To support, grow, and engage the GitLab Education community through collaboration, content, and conversations.
Education evangelism is a specialty of developer relations aimed at evangelizing DevOps and GitLab at educational institutions around the globe.
Our stakeholder community includes students, faculty, staff, administrators, and learners of any origin. The GitLab Education Evangelist team seeks to increase awareness, inform, and connect with community members through a variety of mediums. We also are visible power users of GitLab and DevOps applications. We strive to be a resource for all learners and, in accordance with GitLab's Diversity, Inclusion, and Belonging Values, we seek to increase outreach to under-represented and under-estimated people in the education community.
For this reason, we choose to have a team with credibility from real-world educational and technical experience. Additionally, we enable others to tell their authentic stories - engineers, open source community members, and GitLab's diverse set of customers. For those reasons, we chose the title of
Evangelist as defined as "an enthusiastic advocate."
The GitLab educational evangelists are technical evangelists with a background in or enthusiasm for education and students of all levels. Educational evangelists connect, engage, and create technical content for our education community.
There are specific goals for the team:
The GitLab for Education team builds thought leadership, connects with our community, and increases our reach on social media. See the Education Evangelism on Social Media handbook page to learn more about our social media strategy.
Bambu is an app used to create suggested posts so other team members can use their own social media accounts to tweet relevant and useful articles, media, and other information to their own networks. The Education Evangelist should take the training available (Note: you must be logged into your GitLab unfiltered youtube account to view) to become a curator in order to be able to provide content to spread awareness of the Education program. Once you've finished the training, tag the Social Media specialist in an issue and request access. From there, follow the instructions in the handbook. Finally, add yourself to the table of known curators on the curator page.
Types of content that work well for Bambu include:
Bambu is not for announcements, workshop sign ups, or to start new initiatives. It's more of a place to show off what's already happened with the team.
We build out content to help educate developers around best practices related to Education, GitLab, and DevOps. Content includes presentations, demos, course materials, best practices, workshops, livestreams, blog posts, and social media engagements.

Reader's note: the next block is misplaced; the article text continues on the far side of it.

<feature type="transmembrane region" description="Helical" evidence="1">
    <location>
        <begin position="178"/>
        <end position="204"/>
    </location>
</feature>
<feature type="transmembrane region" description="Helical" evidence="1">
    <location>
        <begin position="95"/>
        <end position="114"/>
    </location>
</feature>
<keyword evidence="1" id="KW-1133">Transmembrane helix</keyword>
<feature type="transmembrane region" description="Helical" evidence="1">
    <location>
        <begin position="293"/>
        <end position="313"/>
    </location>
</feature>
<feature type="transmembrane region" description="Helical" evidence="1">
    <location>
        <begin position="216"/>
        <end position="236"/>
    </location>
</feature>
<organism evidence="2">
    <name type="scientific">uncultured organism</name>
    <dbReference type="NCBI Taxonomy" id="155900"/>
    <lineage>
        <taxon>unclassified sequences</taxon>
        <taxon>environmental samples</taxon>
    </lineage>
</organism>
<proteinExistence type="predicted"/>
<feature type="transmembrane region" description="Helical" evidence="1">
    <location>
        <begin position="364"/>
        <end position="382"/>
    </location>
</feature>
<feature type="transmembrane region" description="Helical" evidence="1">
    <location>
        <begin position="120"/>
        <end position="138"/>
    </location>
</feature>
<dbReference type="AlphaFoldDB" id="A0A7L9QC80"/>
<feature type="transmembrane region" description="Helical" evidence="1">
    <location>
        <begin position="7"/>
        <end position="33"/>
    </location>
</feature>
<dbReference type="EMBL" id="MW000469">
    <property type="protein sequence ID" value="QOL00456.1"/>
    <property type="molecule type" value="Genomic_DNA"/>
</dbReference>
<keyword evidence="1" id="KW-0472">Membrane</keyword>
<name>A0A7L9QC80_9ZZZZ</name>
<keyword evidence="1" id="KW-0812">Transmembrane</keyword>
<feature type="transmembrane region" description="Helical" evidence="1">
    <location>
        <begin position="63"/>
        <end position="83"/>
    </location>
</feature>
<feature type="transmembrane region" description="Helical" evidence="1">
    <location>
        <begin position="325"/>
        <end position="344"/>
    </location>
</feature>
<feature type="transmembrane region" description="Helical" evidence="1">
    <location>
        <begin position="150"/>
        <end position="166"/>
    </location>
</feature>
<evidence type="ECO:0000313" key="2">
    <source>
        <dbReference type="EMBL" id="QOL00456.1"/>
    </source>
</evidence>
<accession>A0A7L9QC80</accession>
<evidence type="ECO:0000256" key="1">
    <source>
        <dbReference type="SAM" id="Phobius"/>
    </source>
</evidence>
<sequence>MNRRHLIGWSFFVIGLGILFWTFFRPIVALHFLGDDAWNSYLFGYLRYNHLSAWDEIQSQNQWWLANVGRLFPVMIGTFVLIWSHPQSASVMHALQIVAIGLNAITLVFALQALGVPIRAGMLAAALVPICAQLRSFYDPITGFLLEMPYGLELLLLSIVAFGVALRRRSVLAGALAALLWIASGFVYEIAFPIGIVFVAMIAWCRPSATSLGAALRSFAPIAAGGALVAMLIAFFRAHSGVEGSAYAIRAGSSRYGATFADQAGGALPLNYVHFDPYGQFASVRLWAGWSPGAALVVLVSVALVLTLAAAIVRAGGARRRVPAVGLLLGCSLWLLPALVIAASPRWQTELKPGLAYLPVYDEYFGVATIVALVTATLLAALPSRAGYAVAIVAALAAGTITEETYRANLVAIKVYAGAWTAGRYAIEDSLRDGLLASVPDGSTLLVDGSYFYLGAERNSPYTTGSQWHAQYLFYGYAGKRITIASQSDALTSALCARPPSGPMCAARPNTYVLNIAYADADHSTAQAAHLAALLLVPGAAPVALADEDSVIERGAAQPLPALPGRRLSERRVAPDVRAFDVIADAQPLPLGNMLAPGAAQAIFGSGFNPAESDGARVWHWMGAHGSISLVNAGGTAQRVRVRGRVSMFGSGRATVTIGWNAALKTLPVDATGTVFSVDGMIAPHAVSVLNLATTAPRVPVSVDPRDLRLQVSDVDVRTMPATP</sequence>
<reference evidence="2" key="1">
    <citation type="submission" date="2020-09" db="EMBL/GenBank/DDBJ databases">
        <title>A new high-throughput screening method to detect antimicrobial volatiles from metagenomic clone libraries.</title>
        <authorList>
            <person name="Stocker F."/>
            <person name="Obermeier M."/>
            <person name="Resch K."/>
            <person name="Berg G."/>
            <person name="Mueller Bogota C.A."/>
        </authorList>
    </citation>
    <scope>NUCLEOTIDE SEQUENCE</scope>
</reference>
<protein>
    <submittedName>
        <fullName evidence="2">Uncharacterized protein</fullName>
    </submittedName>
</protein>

Content is especially valuable when connected between mediums. Consider making a video version of a blog, or livestreaming the creation of a code demo or lesson plan.
Livestreaming guidelines can be found on our Twitch handbook page
If the blog post is not featured on the GitLab blog, posts will publish on the GitLab groupDev.to
Recordings from past workshops and other team activities can be found on the GitLab Unfiltered channel on YouTube.
Participation in events such as conferences and conventions are an important part of Evangelism. In the case of Education Evangelism, both tech and education events are important to take part in. An Education Evangelist seeks out relevant organizations and events to participate in as part of their role. As events and organizations to consider are found we will add them to an issue in the Outreach project.
When preparing for presentations and talks, post your slides to the Developer Evangelism or Developer Relations slack channel for feedback on slides. This ensures that the most current messaging is being used. It's also good for a sanity check and quick edit on the content. Another good way to review for a speaking engagement is to post a zoom room to the speaking channel and ask for people to join a practice session.
Education Evangelists should consider being a part of the Speakers Bureau.
An overview of how to handle events where the Education team has a booth, see this handbook page
We directly contribute to the wider community by speaking at education and tech conferences. If you've come across a conference you feel is valuable to the Education Team, please open an issue in the Outreach project and use the
edu-conference label to suggest a conference for attendance.
Some events will include visiting a campus directly and providing a lecture or workshop for educators or students. We have a variety of workshops and lectures, some of which are listed in the DevOps Education Guide Project. These are organized by the Education Evangelist directly with a student group or professor or other relevant campus representative. Make sure you create an issue in the outreach project with details of the time, location, and tentative plans. Update this as you communicate with the relevant campus representative. Tag the GitLab Community Programs manager or your direct manager in the issue to receive written approval for the event. Swag should be coordinated with Boundless and shipping coordinated with the relevant campus representative. Providing food for an event outside of normal class hours is not expected, but is highly encouraged. The food budget is part of the swag budget for the quarter.